Unnao rape case: Spectacle of competing agendas disrespects memory of young woman who wanted justice and to live

Shreya Ila Anasuya

What needs to happen in India for a case of rape to get fast-tracked, for a survivor to receive compensation, and for politicians to speak up about the violence the survivor endured?

In the elaborate theatrics that are currently unfolding in Unnao, the answer seems to be very sinister.

On Thursday, a 23-year-old woman who was on her way to Rae Bareli to a court hearing in a rape trial was stabbed and burned in broad daylight by the two men accused of raping her. They were assisted by three more men. Last night, she died of her injuries.

The names of these men are Shivam Trivedi, Shubham Trivedi, Harishankar Trivedi, Ram Kishore Trivedi and Umesh Bajpai. These names are important to publicise for two reasons €" no one will be searching for them on Pornhub tonight, and the poisonous Hindutva forces currently in power will not be singling out upper-caste Hindus and branding them all as rapists. (If you are confused about what I'm referring to, please look up what happened in the aftermath of the rape and murder of a young woman in Hyderabad.)

Meanwhile, in Unnao, the Bharatiya Janata Party government led by Chief Minister Yogi Adityanath has started making noises about what it will do to support the family. Hence the announcement of the Rs 25 lakh compensation, a house for her family, and the fast-tracking of this case.

Conveniently, they are not talking about the fact that these are measures she was entitled to while she was alive €" after Shivam and Shubham Trivedi raped her and she filed a complaint against them, what she was instead subjected to was a constant barrage of threats, threats that were acted on and proved fatal. Talking about these posthumous measures also saves them from talking about their MP Kuldeep Sengar, accused of raping, terrorising and attempting to murder another young woman from Unnao.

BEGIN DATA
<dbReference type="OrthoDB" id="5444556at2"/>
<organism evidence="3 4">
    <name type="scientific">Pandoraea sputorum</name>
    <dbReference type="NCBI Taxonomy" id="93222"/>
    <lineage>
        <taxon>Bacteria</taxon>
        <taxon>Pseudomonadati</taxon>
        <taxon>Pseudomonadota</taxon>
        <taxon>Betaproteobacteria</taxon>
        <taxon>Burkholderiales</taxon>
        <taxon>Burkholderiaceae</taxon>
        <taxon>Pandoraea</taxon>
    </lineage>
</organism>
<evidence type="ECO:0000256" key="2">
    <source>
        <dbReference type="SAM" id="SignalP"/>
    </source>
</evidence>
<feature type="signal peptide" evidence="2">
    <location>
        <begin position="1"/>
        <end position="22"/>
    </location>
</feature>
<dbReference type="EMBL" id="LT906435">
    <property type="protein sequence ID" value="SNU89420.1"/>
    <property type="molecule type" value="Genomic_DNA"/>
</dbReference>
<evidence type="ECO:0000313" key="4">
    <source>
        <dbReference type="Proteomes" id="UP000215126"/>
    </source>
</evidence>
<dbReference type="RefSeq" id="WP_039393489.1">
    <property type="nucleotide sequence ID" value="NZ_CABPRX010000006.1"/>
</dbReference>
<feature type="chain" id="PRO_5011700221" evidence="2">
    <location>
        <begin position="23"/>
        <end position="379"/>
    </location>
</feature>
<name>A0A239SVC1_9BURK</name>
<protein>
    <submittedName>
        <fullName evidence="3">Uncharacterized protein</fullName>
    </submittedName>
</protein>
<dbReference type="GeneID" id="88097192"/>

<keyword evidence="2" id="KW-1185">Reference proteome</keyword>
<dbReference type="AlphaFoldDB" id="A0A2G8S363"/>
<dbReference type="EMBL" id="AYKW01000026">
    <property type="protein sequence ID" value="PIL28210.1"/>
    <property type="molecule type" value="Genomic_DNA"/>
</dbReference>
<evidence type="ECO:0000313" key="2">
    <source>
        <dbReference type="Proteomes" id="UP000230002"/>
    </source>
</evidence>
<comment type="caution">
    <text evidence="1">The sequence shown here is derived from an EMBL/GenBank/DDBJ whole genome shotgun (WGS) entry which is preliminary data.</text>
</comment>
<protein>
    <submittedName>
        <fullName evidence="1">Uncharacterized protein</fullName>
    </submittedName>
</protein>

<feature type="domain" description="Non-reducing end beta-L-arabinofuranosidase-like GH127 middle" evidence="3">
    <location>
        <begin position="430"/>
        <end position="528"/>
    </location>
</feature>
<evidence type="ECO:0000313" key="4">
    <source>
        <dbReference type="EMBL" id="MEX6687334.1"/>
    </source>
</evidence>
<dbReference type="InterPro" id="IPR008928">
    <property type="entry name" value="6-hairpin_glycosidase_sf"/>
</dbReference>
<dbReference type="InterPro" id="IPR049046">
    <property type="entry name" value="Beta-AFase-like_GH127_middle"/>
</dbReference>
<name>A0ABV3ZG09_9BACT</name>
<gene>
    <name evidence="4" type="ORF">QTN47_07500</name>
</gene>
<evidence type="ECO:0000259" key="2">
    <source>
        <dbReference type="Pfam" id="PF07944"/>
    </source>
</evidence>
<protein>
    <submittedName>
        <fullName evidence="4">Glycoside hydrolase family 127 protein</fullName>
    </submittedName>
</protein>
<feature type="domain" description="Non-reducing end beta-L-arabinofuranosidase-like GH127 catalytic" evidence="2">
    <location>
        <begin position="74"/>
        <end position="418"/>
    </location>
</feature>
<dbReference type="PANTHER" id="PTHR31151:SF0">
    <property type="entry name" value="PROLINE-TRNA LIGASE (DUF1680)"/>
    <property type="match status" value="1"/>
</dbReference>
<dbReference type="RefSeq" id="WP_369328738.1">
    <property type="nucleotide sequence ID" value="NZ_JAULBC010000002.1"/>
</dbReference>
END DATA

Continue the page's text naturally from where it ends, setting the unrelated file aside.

Other players have descended upon the scene, too, of course. Akhilesh Yadav is sitting in dharna, demanding the resignation of his political adversary, Adityanath. Priyanka Gandhi met the family in Unnao. The media is quoting her family extensively €" her uncle, her brother, her father, capitalising on their pain, framing narratives about how the family supports the extrajudicial killings of the four men accused of raping and murdering the young woman in Hyderabad.

Now that she is dead, all the mechanisms that should have supported her are on overdrive. They turned away while she was alive.

This is a simple mechanism called damage control, and it will do little to improve the disastrous levels of gender-based violence in Uttar Pradesh €" and in India.

The proof is in the pudding. Even as this utter circus is unfolding in Unnao, another young woman has been doing the rounds of a police station for three months. She wants to file a complaint against a group of five men who attempted to rape her. The police response? "Rape toh hua nahin, jab hoga tab dekhenge." (The rape has not happened yet, we'll see when it happens.) An India Today report quotes the woman saying, "After the incident, I called 1090, they asked me to call 100. I called 100. I reported the matter in Unnao, they [the cops] asked me to report it to the area where the incident happened." The men have been threatening to kill her if she does not desist from trying to complain.

No doubt, if they succeed in doing so, the circus will unfold in Unnao all over again.

Perhaps what is most frightening of all in this spectacle of competing agendas is the utter disrespect to the memory of a young woman who wanted to live €" and who wanted to see justice done. Most women in the country do not report rape because of the overwhelmingly hostile system they are faced with. This young woman, too, could have done that and no one with a shred of empathy and kindness would have faulted her for it.

Perhaps the most infuriating thing about this whole situation is that she did do everything that the "model" survivor of sexual violence is asked to do by people who like to put survivors on trial merely for speaking out. She went to the police. She took the rapists to court. If the police and the courts had been doing their job €" if she lived in a country where powerful elite men were not allowed to get away with absolutely anything they feel like getting away with €" she would have been alive.